Netflix and chill?
At Needham, it's more like Netflix and sell. The firm's downgrade on Tuesday of the stock to underperform from hold painted a grim picture of the streaming company's near-term outlook: Analyst Laura Martin predicted Netflix would lose as many as 4 million premium U.S. subscribers in 2020 amid growing competition in streaming.
Shares of Netflix fell by more than 3% Tuesday in response to the call, adding to their nearly 7% decline since the start of December. The stock, which was rising slightly in Wednesday's premarket, is up a meager 9.5% for 2019.
Despite the company's recent successes — namely its Golden Globe domination and the strong viewership numbers for Martin Scorsese's "The Irishman" — industry professionals largely agree that Netflix's near term isn't exactly motion picture worthy.
"Even though it had a nice 24% rally in September and October, the stock was already rolling over before Needham downgraded the stock today," Matt Maley, chief market strategist at Miller Tabak, said Tuesday on CNBC's "Trading Nation." "My concern here is that we'll retest that trend line going back to those September lows of $290."
"A break below that level would certainly raise a yellow warning flag on the stock," Maley said. Netflix shares closed at $293.12 on Tuesday.
The strategist added that Netflix wasn't in the clear even though its moving average convergence divergence indicator, which tracks momentum, was indicating that its recent decline could be slowing.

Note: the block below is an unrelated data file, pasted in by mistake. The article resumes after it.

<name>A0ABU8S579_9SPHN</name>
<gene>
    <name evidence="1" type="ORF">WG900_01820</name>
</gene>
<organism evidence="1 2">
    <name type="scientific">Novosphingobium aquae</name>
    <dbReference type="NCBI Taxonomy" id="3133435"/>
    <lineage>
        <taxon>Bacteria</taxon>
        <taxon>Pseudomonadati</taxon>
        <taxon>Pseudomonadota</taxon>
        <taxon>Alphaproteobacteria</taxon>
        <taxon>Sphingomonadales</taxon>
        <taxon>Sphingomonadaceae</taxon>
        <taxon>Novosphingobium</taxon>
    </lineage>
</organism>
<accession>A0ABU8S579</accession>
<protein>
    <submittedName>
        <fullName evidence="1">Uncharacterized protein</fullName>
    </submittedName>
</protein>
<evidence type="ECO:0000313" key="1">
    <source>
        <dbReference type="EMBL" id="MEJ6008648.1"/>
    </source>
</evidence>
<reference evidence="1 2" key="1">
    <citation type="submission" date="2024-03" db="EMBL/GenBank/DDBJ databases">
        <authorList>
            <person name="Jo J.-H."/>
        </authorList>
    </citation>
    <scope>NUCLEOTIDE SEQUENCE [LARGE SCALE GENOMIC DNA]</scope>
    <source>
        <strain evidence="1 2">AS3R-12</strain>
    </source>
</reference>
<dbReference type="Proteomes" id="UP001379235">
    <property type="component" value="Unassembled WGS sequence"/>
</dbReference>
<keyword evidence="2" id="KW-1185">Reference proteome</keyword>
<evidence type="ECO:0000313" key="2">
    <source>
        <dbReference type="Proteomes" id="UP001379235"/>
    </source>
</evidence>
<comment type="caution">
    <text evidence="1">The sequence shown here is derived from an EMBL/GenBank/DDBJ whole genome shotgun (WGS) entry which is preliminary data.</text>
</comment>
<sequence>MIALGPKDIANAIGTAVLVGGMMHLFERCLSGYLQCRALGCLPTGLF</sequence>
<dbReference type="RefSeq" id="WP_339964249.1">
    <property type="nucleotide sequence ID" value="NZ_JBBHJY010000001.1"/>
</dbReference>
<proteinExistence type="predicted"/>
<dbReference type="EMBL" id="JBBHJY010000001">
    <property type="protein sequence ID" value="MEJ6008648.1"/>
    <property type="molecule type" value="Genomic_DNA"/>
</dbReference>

"On a longer-term basis, the stock has formed a symmetrical triangle pattern, and looking at it, it's kind of at the lower part of that pattern," Maley said. "If it breaks below that lower line, which is … basically at about 260 right now, that's going to be a problem and that's going to change the flag from a yellow one to a red one."
For Maley, the absolute "line in the sand" for Netflix was its late-December 2018 lows around $250.
"You break below that, we've got some real problems," he said. "So, things better turn around for Netflix next year or the momentum issues are going to catch up to them on the stock."
Quint Tatro, chief investment officer of Joule Financial, was also concerned about Netflix's year ahead.
"I actually agree with the downgrade. I'm not so sure I agree with the rationale," he said in the same "Trading Nation" interview. "While I have no idea what subscribers will drop off, my concern is the valuation, and I think that investors are waking up to the fact that this company is not nearly going to grow as fast as the earnings are projecting."
With Netflix shares trading at a sky-high 93 times price-to-earnings multiple, Tatro worried the company wouldn't be able to make good on that valuation.
"You're paying 60 times forward earnings for a company that now is leveraging up their balance sheet to pay for content," the investor said. "This is a recipe for disaster, in my opinion, and I think that the next quarter we're going to see probably stagnant to low earnings growth, and then that's going to come home to roost on this valuation metric, and I think investors will not be willing to pay for growth at these multiples."